Both names seem to be pseudonyms. Hamilton’s account would date the death to 1971. The account in Duberman is placed in the book just before the Stonewall riots, and therefore suggests 1969, but actually the quoted section is a summary of Kohler’s list of street queens that he had known who met unfortunate deaths. Duberman interviewed Kohler many years later for his 1993 book. Thus Cynthia’s death could be in 1971.

    Or perhaps more than one street queen was defenestrated from the St George Hotel!

    What do we know about the St George Hotel in Brooklyn?

    Here is an article on the hotel. It was built in stages between 1885 and 1929. It was once the largest
    hotel in New York City. It contains the Clark Street subway entrance. It fell into disrepair. By the early 1970s homeless people and AIDS patients were being placed there by city agencies. In 1995 most of the interior was destroyed by a massive fire. Today most of it is student housing.

    • Wallace Hamilton. Christopher and Gay ; a Partisan's View of the Greenwich Village Homosexual Scene. Saturday Review Press, 1973: 8-9. 57-9 .
    • Martin Duberman. Stonewall. A Plume Book, 1994: 188-9.

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    Transgender lexicons:

    Virginia Prince
    Rose White
    Raven Usher
    Chris Bartlett
    Jack Molay
    Raphael Carter
    John Money

    John Money coined a lot of words, and took other existing words and made them his own. Man & Woman, Boy & Girl: Differentiation and Dimorphism of Gender Identity from Conception to Maturity, 1972 (co-authored by Anke A. Ehrhardt) and Love and Love Sickness: The Science of Sex, Gender Difference, and Pair Bonding, 1980 both contain extensive glossaries – 16 pages in the former, 17 in the latter, but actually do not contain most of his neologisms. More than that, the glossaries contain both words in general usage and Money’s coinings. Unfortunately, unlike Jack Molay, Money does not indicate his own coinings e.g with an *.

    On the other hand Terry Goldie’s The Man Who Invented Gender: Engaging the Ideas of John Money, 2014, had Index entries for most of Money’s neologisms, and chapter 6 is “The Edge of the Alphabet: Neologisms”.

    Goldie writes: “Money loved jargon and creating jargon. He seemed to have no idea in sexology for which he did not want to find a Latin or Greek word. “ (p148-9)

    Money is, of course, most associated with the term gender, so let us start there.


    Man & Woman, Boy & Girl:

    gender identity: the sameness, unity, and persistence of one’s individuality as male or female (or ambivalent), in greater or lesser degree, especially as it is experienced in self-awareness and behaviour. Gender identity is the private experience of gender role, and gender role is the public expression of gender identity.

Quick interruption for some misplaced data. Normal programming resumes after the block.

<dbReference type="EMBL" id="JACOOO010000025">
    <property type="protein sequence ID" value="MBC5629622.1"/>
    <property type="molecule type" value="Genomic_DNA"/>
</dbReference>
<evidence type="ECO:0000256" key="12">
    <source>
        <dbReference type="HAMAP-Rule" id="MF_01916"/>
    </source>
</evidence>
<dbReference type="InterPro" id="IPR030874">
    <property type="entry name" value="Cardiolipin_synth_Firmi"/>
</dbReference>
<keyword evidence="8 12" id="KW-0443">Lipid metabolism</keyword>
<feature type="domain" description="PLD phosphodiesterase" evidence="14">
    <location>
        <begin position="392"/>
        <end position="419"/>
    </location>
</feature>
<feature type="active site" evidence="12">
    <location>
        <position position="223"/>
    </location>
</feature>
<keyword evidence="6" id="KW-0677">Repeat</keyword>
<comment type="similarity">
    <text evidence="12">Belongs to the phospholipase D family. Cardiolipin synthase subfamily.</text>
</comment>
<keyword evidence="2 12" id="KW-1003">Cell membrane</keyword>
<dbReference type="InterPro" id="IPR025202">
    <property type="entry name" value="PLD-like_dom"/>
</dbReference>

gender role: everything that a person says and does, to indicate to others or to the self the degree in which one is male or female or ambivalent. It includes but is not restricted to sexual arousal and response. Gender role is the public expression of gender identity, and gender identity is the private experience of gender role.

    Love and Love Sickness:(8 years later)

    gender: one’s personal, social and legal status as male or female or mixed, on the basis of somatic and behavioural criteria more inclusive than the genital criterion alone.

    gender indentity/role (G_I/R): gender identity is the private experience of gender role, and gender role is public manifestation of gender identity. Gender identity is the sameness, unity, and persistence of one’s individuality as male, female, or ambivalent, in greater or lesser degree, especially as it is experienced in self-awareness and behaviour. Gender role is everything that a person says and does to indicate to others or to the self the degree that one is either male or female, or ambivalent; it includes but is not restricted to sexual arousal and response.

    And 4 years after that:

    In 1984, Money presented a paper “The Conceptual Neutering of Gender and the Criminalization of Sex”.* In it he surveys the changes in the use of the word during the 30 years since he had introduced it in 1955. ``As originally defined, gender role consists of both introspective and the extraspective manifestations of the concept. In general usage, the introspective manifestations soon became separately known as gender identity. The acronym, G-I/R, being singular, restores the unity of the concept. Without this unity, gender role has become a socially transmitted acquisition, divorced from the biology of sex and the brain.”